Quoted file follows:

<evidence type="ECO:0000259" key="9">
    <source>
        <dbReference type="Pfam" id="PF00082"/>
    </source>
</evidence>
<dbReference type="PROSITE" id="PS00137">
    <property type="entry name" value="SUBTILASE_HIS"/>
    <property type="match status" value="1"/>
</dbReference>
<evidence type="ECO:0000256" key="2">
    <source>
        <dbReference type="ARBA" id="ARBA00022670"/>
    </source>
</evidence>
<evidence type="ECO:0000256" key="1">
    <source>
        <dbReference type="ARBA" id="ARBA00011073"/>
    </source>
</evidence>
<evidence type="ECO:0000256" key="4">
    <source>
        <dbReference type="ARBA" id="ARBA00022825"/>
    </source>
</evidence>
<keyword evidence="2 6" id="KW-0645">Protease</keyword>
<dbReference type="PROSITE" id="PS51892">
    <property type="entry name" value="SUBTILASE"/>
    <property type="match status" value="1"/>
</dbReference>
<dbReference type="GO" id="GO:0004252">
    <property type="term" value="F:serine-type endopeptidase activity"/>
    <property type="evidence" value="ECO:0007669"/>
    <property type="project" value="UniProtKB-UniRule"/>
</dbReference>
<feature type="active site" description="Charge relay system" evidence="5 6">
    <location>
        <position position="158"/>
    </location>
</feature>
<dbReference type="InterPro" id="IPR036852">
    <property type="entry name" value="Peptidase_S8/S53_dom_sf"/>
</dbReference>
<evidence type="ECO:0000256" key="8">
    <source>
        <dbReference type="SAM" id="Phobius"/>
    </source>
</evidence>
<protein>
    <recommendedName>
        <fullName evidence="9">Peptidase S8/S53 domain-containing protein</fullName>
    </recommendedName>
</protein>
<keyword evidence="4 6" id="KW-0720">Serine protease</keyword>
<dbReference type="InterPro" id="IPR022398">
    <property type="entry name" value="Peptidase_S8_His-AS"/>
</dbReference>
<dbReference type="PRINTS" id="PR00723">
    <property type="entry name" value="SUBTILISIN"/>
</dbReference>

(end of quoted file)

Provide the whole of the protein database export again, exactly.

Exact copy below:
<evidence type="ECO:0000259" key="9">
    <source>
        <dbReference type="Pfam" id="PF00082"/>
    </source>
</evidence>
<dbReference type="PROSITE" id="PS00137">
    <property type="entry name" value="SUBTILASE_HIS"/>
    <property type="match status" value="1"/>
</dbReference>
<evidence type="ECO:0000256" key="2">
    <source>
        <dbReference type="ARBA" id="ARBA00022670"/>
    </source>
</evidence>
<evidence type="ECO:0000256" key="1">
    <source>
        <dbReference type="ARBA" id="ARBA00011073"/>
    </source>
</evidence>
<evidence type="ECO:0000256" key="4">
    <source>
        <dbReference type="ARBA" id="ARBA00022825"/>
    </source>
</evidence>
<keyword evidence="2 6" id="KW-0645">Protease</keyword>
<dbReference type="PROSITE" id="PS51892">
    <property type="entry name" value="SUBTILASE"/>
    <property type="match status" value="1"/>
</dbReference>
<dbReference type="GO" id="GO:0004252">
    <property type="term" value="F:serine-type endopeptidase activity"/>
    <property type="evidence" value="ECO:0007669"/>
    <property type="project" value="UniProtKB-UniRule"/>
</dbReference>
<feature type="active site" description="Charge relay system" evidence="5 6">
    <location>
        <position position="158"/>
    </location>
</feature>
<dbReference type="InterPro" id="IPR036852">
    <property type="entry name" value="Peptidase_S8/S53_dom_sf"/>
</dbReference>
<evidence type="ECO:0000256" key="8">
    <source>
        <dbReference type="SAM" id="Phobius"/>
    </source>
</evidence>
<protein>
    <recommendedName>
        <fullName evidence="9">Peptidase S8/S53 domain-containing protein</fullName>
    </recommendedName>
</protein>
<keyword evidence="4 6" id="KW-0720">Serine protease</keyword>
<dbReference type="InterPro" id="IPR022398">
    <property type="entry name" value="Peptidase_S8_His-AS"/>
</dbReference>
<dbReference type="PRINTS" id="PR00723">
    <property type="entry name" value="SUBTILISIN"/>
</dbReference>